Starting with Level_2B data, we give on the forest map for the Series 3 transects, the laser shot points as RGB colour composites of three normalised GEDI morphological traits:

  • Total Canopy Cover (cover)
  • Total Plant Area Index (pai)
  • Foliage Height Diversity (fhd)

As for  the ternary mapping of morphological forest traits which used  the normalised:

  • Canopy Height (CH, canopy top to ground distance) 
  • PAI (projected plant area per horizontal ground area)
  • FHD

our map's MORPHOLOGY track is coloured as follows:

  • Red:    COVER <0.5  FHD <0.5  PAI>0.5 
  • Blue:   COVER <0.5  FHD >0.5  PAI<0.5
  • Green: COVER >0.3  FHD >0.5  PAI<0.5

The transects were measured in mid-winter with snow-on conditions so should be taken as a proof-of-concept at this stage.

It can be seen that grass-covered areas are blue,  and forested areas generally pink since vegetation is exposed. Leaf-on spring-to-summer transects are being developed. 

The composite RGB morphology track can be aligned to the accompanying PAVD plot by rotating and zooming the map appropriately.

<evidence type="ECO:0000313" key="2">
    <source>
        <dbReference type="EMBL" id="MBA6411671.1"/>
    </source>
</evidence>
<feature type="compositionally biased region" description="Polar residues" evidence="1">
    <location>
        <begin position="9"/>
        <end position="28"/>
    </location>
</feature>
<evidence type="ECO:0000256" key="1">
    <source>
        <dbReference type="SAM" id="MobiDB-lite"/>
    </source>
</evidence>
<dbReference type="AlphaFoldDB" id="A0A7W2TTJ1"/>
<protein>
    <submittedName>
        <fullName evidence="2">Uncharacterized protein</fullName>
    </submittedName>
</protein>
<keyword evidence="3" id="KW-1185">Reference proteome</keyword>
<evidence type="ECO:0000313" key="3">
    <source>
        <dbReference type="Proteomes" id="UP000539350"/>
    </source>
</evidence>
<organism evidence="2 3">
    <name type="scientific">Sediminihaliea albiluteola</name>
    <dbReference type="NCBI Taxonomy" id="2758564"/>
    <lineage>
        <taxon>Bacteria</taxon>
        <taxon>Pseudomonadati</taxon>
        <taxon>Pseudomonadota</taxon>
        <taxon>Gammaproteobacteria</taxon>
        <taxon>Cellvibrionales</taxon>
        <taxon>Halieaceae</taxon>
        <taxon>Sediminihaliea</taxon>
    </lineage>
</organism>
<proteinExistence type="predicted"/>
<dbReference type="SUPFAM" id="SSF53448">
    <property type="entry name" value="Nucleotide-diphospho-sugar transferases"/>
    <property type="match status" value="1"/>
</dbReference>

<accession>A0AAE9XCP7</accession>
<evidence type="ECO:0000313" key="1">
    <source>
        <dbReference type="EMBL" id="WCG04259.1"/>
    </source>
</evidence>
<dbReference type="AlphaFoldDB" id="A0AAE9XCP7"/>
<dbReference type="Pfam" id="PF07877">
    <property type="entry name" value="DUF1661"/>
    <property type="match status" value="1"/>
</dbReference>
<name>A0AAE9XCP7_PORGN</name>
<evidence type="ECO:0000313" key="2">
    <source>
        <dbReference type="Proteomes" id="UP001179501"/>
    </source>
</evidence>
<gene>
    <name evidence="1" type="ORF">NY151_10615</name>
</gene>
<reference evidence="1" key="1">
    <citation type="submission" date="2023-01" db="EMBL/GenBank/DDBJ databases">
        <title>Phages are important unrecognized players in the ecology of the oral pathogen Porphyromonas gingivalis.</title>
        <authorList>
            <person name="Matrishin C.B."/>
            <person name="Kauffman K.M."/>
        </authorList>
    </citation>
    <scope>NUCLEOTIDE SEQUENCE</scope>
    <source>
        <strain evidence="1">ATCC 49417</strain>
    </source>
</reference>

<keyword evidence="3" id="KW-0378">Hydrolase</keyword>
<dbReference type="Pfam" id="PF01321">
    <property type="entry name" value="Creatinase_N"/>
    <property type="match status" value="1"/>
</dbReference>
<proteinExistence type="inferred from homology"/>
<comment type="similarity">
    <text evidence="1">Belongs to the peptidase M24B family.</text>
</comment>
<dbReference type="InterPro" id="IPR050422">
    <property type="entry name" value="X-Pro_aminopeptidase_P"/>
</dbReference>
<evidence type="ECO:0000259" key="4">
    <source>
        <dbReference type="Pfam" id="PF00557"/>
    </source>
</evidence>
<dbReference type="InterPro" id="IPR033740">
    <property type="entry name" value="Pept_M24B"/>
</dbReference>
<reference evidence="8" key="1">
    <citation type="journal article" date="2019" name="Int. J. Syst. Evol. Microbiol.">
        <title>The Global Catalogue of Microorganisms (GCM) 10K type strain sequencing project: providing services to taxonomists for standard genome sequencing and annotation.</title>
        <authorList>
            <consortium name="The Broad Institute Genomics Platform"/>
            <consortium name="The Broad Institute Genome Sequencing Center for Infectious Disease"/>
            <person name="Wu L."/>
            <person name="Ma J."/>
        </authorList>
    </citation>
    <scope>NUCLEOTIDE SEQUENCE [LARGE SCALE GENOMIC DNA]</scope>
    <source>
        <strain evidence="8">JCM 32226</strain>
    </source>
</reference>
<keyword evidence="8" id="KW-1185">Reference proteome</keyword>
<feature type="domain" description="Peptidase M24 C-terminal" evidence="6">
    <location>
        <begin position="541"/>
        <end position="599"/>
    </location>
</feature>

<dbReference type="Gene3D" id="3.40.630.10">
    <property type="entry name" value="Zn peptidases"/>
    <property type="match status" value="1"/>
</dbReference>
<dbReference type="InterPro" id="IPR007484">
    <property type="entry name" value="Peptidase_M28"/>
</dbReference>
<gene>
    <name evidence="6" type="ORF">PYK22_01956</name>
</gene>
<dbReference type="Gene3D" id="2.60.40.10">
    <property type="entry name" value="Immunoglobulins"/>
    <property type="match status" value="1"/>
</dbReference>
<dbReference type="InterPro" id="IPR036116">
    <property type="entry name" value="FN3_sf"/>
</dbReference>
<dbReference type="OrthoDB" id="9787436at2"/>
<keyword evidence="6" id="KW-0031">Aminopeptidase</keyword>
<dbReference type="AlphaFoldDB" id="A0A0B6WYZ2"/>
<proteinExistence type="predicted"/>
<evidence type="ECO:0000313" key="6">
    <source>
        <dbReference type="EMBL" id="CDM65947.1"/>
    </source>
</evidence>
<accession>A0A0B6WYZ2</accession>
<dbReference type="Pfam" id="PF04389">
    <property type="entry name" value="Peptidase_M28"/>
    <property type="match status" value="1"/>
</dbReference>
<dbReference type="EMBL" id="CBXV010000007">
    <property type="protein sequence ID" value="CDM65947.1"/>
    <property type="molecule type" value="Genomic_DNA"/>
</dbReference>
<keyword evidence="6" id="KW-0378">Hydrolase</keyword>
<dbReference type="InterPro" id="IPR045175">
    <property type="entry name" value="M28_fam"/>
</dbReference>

The technique is straightforward:  

  1. Downloaded GEDI scans are converted to .geojson files using (see above). In QGIS, the .geojson is reprojected to EPSG3857 and split into two files (high quality and low quality) using the QGIS's Data Management Tools > Split Vector Layers to split according to the l2b_quality_flag (value  = 1 for high quality). 
  2. The high-quality .geojson is then rasterized into three separate files using Raster > Conversion > Rasterize using a horizontal resolution of 25 and a vertical resolution of 50, with burn value fields cover, fhd and pai.
  3. A virtual raster is then built from the three rasterized files using Raster > Miscellaneous > Build Virtual Raster  with "each input file placed in a separate  band" checked. 
  4. The merged file's layer properties are set by setting each band's min and max to 0 and 1 and adding a transparency  pixel. 
  5. The  merged RGB composite  is then exported as a .tif file and the QGIS "Generate XYZ tiles" tool is used to create tiles.